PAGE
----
The collection ends with Eco's discussion of the problem of justice in an increasingly diverse society. There is much of interest in "Migration, Tolerance, and the Intolerable," but it is also where we start to see most clearly the limits of Eco's thinking. What is probably most useful is the distinction Eco draws between migration and immigration: "We have only immigration when the immigrants (admitted according to political decisions) accept most of the customs of the country into which they have immigrated, while migration occurs then the migrants (whom no one can stop at the frontiers) radically transform the culture of the territory they have migrated to." Eco rightly surmises that "what Europe is still trying to tackle as immigration is instead migration" and understands that "Europe will become a multiracial continent . . . whether you like it or not." Despite the strength of this bold assertion, it is frustrating to find Eco also writing that "there is no racism among the rich. The rich have produced, if anything, the doctrines of racism. The poor, on the other hand, have produced its practice, which is far more dangerous." Statements like this one are especially ironic, since much of the essay is an elaboration of the fifth characteristic of Ur-Fascism, "fear of difference." Eco's essay moves to a discussion of Intolerance (in the form of xenophobia, etc) and, finally, to the question of what the international community is bound to find Intolerable. In other words, with all this migration and immigration and all the resulting blurring of borders a new issue arises: " . . . although other people's opinions, customs, practices, and beliefs must be respected [there will be times when] something seems intolerable to us. Accepting the intolerable means casting doubt on our own identity. It is necessary to assume the responsibility of deciding what is intolerable and then taking action, ready to pay the price for error."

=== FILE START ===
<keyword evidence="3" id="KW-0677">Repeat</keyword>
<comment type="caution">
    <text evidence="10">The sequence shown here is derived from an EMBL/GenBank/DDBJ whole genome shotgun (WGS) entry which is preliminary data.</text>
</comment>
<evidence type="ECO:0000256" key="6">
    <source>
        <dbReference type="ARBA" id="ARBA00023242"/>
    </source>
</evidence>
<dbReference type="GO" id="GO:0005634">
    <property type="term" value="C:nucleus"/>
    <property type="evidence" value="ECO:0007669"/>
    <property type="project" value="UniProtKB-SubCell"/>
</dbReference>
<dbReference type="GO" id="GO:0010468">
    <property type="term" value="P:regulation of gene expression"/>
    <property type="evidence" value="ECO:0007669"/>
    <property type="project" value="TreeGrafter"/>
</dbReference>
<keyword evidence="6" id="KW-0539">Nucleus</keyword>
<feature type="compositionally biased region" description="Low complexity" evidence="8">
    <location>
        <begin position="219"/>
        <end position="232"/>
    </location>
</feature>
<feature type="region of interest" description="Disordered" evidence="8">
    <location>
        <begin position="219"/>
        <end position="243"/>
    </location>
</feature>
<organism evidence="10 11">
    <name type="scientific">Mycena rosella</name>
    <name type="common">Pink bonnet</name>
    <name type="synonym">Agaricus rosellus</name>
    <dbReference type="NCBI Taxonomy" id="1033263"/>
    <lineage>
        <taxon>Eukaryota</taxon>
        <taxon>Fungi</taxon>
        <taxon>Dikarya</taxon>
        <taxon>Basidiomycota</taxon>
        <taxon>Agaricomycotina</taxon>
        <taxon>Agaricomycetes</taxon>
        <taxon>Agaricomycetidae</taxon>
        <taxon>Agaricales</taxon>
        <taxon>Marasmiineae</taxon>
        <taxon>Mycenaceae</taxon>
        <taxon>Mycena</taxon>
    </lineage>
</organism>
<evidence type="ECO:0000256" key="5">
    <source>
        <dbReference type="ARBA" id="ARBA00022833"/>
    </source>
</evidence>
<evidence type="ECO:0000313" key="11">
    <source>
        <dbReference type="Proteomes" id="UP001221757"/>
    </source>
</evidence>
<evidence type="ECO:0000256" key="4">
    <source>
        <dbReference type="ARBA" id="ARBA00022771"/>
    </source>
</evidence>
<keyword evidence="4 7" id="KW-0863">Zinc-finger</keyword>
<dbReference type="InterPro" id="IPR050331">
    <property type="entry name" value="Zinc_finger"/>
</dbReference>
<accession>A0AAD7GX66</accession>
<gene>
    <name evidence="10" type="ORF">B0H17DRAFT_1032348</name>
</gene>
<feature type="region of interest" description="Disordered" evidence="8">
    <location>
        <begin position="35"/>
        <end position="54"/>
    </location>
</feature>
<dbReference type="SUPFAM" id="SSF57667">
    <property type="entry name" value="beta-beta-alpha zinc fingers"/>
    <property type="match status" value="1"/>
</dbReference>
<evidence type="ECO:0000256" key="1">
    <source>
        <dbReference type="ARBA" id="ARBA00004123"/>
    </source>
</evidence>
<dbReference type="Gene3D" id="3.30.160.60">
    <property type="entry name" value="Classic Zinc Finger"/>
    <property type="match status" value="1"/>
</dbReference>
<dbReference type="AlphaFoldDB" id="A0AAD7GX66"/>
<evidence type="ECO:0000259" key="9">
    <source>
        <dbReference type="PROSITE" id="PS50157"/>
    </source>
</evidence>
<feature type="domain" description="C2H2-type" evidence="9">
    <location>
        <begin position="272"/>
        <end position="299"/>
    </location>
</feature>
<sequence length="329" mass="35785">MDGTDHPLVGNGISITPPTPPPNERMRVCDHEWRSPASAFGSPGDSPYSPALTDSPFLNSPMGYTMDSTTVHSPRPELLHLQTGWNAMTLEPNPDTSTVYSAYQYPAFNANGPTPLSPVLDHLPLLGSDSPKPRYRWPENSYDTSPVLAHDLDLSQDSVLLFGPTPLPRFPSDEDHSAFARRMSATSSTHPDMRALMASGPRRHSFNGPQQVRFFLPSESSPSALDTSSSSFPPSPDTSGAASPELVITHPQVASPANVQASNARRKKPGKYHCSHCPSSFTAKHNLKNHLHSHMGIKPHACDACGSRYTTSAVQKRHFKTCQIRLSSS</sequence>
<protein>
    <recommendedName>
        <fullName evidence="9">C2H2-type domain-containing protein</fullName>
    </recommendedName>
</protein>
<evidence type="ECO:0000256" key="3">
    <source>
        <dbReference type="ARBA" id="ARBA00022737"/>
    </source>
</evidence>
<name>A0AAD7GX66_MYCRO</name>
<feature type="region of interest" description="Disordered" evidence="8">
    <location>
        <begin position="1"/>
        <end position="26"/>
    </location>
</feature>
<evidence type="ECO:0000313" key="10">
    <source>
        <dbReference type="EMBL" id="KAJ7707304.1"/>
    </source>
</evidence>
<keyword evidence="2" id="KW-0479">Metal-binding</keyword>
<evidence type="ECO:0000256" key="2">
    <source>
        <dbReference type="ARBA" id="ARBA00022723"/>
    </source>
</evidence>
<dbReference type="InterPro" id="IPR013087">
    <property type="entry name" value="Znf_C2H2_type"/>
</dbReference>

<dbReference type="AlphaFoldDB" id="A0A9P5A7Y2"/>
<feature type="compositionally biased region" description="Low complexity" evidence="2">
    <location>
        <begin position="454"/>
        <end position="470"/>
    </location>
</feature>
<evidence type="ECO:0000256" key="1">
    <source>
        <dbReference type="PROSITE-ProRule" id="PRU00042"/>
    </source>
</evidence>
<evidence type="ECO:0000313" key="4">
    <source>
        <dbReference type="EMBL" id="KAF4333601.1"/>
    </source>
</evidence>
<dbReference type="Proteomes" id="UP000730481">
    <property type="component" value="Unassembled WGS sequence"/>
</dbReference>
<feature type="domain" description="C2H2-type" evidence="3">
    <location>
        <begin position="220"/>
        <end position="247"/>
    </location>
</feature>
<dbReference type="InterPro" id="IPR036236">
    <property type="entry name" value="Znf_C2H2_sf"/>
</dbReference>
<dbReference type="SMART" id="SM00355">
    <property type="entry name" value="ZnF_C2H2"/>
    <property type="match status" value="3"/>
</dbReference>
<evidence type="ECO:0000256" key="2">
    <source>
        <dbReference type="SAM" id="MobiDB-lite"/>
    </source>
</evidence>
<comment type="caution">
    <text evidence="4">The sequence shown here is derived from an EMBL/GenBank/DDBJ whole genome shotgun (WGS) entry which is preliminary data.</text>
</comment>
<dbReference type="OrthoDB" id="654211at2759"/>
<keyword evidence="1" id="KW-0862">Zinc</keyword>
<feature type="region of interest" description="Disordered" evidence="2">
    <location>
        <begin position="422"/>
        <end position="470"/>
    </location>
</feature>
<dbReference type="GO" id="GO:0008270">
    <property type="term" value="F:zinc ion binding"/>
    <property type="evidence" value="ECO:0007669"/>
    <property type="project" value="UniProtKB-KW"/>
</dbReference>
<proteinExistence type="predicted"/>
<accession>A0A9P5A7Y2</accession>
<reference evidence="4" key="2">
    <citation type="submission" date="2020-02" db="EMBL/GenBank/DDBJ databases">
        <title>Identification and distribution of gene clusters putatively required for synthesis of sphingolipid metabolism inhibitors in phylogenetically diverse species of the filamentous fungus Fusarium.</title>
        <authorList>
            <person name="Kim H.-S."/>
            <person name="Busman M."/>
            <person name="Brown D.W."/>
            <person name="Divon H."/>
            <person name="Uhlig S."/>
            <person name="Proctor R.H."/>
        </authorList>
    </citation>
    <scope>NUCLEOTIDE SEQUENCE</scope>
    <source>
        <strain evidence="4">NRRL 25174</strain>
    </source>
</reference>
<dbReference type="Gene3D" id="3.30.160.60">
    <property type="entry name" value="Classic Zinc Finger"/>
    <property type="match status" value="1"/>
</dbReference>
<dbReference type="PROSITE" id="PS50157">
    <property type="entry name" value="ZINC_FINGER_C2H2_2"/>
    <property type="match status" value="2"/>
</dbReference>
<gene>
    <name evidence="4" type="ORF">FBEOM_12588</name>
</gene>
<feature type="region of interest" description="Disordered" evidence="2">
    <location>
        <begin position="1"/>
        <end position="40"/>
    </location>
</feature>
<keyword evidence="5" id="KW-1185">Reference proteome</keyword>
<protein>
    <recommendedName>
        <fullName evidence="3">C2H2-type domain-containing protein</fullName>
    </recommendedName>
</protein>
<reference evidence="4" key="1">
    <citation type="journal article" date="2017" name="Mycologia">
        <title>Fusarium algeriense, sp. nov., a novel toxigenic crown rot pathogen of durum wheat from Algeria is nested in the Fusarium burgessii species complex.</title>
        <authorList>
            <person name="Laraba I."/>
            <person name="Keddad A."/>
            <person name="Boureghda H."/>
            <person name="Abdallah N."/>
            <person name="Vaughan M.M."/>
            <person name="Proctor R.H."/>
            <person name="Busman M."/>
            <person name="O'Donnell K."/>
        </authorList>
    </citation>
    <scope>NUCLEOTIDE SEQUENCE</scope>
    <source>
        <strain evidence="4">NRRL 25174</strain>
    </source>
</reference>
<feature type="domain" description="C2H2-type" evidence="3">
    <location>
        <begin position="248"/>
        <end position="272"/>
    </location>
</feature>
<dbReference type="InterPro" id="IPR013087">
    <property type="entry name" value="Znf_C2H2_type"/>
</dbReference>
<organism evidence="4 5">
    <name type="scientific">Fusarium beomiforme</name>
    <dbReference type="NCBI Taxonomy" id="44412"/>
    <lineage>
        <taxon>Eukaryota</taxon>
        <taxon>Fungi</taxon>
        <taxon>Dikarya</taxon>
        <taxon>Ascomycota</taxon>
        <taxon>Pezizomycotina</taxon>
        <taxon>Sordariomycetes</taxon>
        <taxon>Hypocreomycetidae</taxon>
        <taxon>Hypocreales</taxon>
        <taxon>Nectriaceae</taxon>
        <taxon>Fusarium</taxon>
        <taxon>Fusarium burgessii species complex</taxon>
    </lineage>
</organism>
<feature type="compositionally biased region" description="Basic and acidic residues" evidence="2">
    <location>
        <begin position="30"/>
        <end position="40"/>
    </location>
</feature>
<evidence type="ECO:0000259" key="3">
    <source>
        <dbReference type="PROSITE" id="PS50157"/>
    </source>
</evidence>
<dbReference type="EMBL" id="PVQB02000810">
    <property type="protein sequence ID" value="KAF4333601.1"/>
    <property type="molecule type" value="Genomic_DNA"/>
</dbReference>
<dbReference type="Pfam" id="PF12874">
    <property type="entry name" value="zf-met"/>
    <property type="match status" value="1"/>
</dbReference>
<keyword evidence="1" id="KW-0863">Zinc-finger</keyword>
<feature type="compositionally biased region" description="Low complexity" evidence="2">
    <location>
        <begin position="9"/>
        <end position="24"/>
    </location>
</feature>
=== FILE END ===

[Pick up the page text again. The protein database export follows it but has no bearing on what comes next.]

So it is that Eco ends Five Moral Pieces by addressing, as all moral exercises must, the difficult problem of recognizing the sovereignty of other cultures and peoples while still exercising our moral responsibility to punish the intolerable. There is no easy answer to this, and Eco does not try to offer one. He only emphasizes our need to take responsibility for our morals and for the acts of justice they require of us. In the wake of September 11, this is a particularly relevant and sobering point.

--Seamus A. Thompson
15 December 2001